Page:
Does Sunrun Put a Lien on Your House?

No, Sunrun does not put a lien on your house. Instead, the lien is on the solar panels they own until the lease or loan is paid off.

Understanding Sunrun’s Lien Process

When you decide to go solar with Sunrun, understanding the financial implications, especially liens, is crucial. Here’s a clear breakdown of how it works.

Liens on Your Property vs. Solar Assets

Sunrun’s lien is specific to the solar equipment installed on your property, not the property itself. This distinction is important for homeowners to understand to avoid any confusion during the sale or refinancing of their homes.

What is a Lien?

A lien allows the lender to repossess an asset if the borrower defaults on payments. It secures the payment of a debt. For Sunrun customers, this lien applies to the solar panels, inverters, and other related equipment.

Sunrun’s Contract Breach: A Real Case

One homeowner’s experience highlights potential issues with Sunrun’s service. Squirrels damaged the solar panel wires, and despite multiple repair requests, Sunrun provided account credits instead of fixing the problem.

Key Incidents

Squirrel Damage: Wires were chewed by squirrels, leading to functional issues with the panels. 

Hailstorm Damage: A severe hailstorm damaged the roof, necessitating the removal of the panels for roof repairs. 

The homeowner had a Sunrun-approved contractor remove the panels for roof replacement. After repairing the roof, the contractor discovered the panels were a fire hazard and refused to reinstall them until Sunrun made the necessary repairs. Despite the homeowner’s numerous calls and emails, Sunrun only responded after the homeowner filed a complaint with the Better Business Bureau (BBB).

Impact on Selling Your Home

  • The unresolved issues with Sunrun created complications when the homeowner tried to sell their house.
  • The panels were not reinstalled, and the lien remained, obstructing the sale process.

Options to Deal with a Solar Lien

When selling a home with a Sunrun solar system, you have two main options to address the solar lien:

New Homeowner Assumes the Loan: The buyer must qualify for the solar loan and assume it, along with the lien on the solar equipment.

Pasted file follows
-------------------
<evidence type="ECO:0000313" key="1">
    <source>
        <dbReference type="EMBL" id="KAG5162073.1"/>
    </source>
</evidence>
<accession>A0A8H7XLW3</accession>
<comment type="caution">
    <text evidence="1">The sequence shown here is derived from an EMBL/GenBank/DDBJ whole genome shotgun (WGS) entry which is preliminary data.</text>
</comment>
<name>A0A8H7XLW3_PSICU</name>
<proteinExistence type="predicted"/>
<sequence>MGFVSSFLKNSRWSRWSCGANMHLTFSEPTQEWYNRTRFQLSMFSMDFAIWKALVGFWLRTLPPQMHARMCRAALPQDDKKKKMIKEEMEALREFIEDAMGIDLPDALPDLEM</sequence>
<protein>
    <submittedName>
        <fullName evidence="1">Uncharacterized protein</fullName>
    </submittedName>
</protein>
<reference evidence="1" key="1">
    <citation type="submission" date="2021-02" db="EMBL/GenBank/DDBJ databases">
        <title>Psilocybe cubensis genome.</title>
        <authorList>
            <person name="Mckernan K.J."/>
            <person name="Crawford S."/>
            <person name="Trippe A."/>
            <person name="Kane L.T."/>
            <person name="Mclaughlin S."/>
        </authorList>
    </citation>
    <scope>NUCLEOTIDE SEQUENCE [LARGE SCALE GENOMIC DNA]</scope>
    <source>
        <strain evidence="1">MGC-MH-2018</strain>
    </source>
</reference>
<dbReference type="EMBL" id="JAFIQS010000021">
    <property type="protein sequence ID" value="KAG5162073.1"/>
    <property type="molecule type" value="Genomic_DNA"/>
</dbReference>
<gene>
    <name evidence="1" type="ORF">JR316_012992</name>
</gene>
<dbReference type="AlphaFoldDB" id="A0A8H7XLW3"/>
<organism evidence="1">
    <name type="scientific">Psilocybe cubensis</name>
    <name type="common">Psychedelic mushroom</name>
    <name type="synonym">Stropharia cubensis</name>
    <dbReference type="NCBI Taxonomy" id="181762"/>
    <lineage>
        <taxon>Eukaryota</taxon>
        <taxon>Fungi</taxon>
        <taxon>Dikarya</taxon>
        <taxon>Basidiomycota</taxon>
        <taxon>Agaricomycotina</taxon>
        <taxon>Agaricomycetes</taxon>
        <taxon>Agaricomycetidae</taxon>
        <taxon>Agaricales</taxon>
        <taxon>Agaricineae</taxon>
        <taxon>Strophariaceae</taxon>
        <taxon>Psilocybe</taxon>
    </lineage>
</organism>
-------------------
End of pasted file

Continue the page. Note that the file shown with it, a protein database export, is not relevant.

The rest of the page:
Pay Off the Loan: Use proceeds from the home sale to clear the loan, triggering the release of the lien. This is often the simplest and most effective option.

Common Confusion: UCC-1 Filing

The Uniform Commercial Code-1 (UCC-1) filing often causes confusion. When you take out a solar loan, the solar provider records this filing with the Secretary of State and the county. This publicly documents the provider’s legal claim to your solar assets.

Type of Lien Asset Affected Common Misunderstanding
Mortgage Lien House Lender thinks it’s on the property
Solar Lien Solar Equipment Lender thinks it’s on the property

Ensuring a Smooth Sale

Selling a solar-powered home with a solar loan lien requires extra steps but can be managed with proper preparation:

Understand Your UCC-1 Filing: Be prepared to explain this to potential buyers and lenders.

Educate Buyers: Highlight the value of your solar installation.

Use Experienced Real Estate Agents: Consider agents familiar with solar homes who understand the unique issues and opportunities involved.

Refinancing Your Solar Home

Refinancing a solar-powered home involves similar considerations. Contact Sunrun to confirm the lien is limited to the solar equipment, or pay off the loan to release the lien.

Refinancing Process

  1. Contact Sunrun: Confirm the lien is on the solar equipment only.
  2. Pay Off the Loan: Use proceeds from refinancing to clear the solar loan, releasing the lien.

Final Thoughts

Navigating a lien with Sunrun requires clear understanding and proactive communication. When selling or refinancing, you should know your options and educate all parties involved to ensure a smooth process. If Sunrun breaches the contract, you must persist and file formal complaints to resolve the issues.

Key Points to Remember

– Sunrun’s lien is on the solar panels, not your property. 

– Understand and explain the UCC-1 filing. 

– Educate buyers and use experienced agents. 

– Clear the lien by paying off the loan or having the new buyer assume it. 

By staying informed and proactive, you can manage the financial aspects of your solar installation without unnecessary stress. This knowledge empowers you to navigate the complexities of selling or refinancing your home with Sunrun’s solar panels.

Frequently Asked Questions

1. Can I get out of my Sunrun contract?

Leasing contracts from Sunrun, Vivint, or other third-party-owned providers typically offer a short time frame where you can cancel the contract without incurring a penalty.

2. What happens at the end of a Sunrun contract?

At the end of the Initial Term, you may upgrade the Solar System under a new agreement with Sunrun. Your existing Agreement will be cancelled and Sunrun will design a new solar system using upgraded equipment for the Home.

3. What is the downside of Sunrun?

A major downside of Sunrun is the poor quality of its customer support. A large number of complaints on its BBB profile suggest disappointing post-installation service in recent years.

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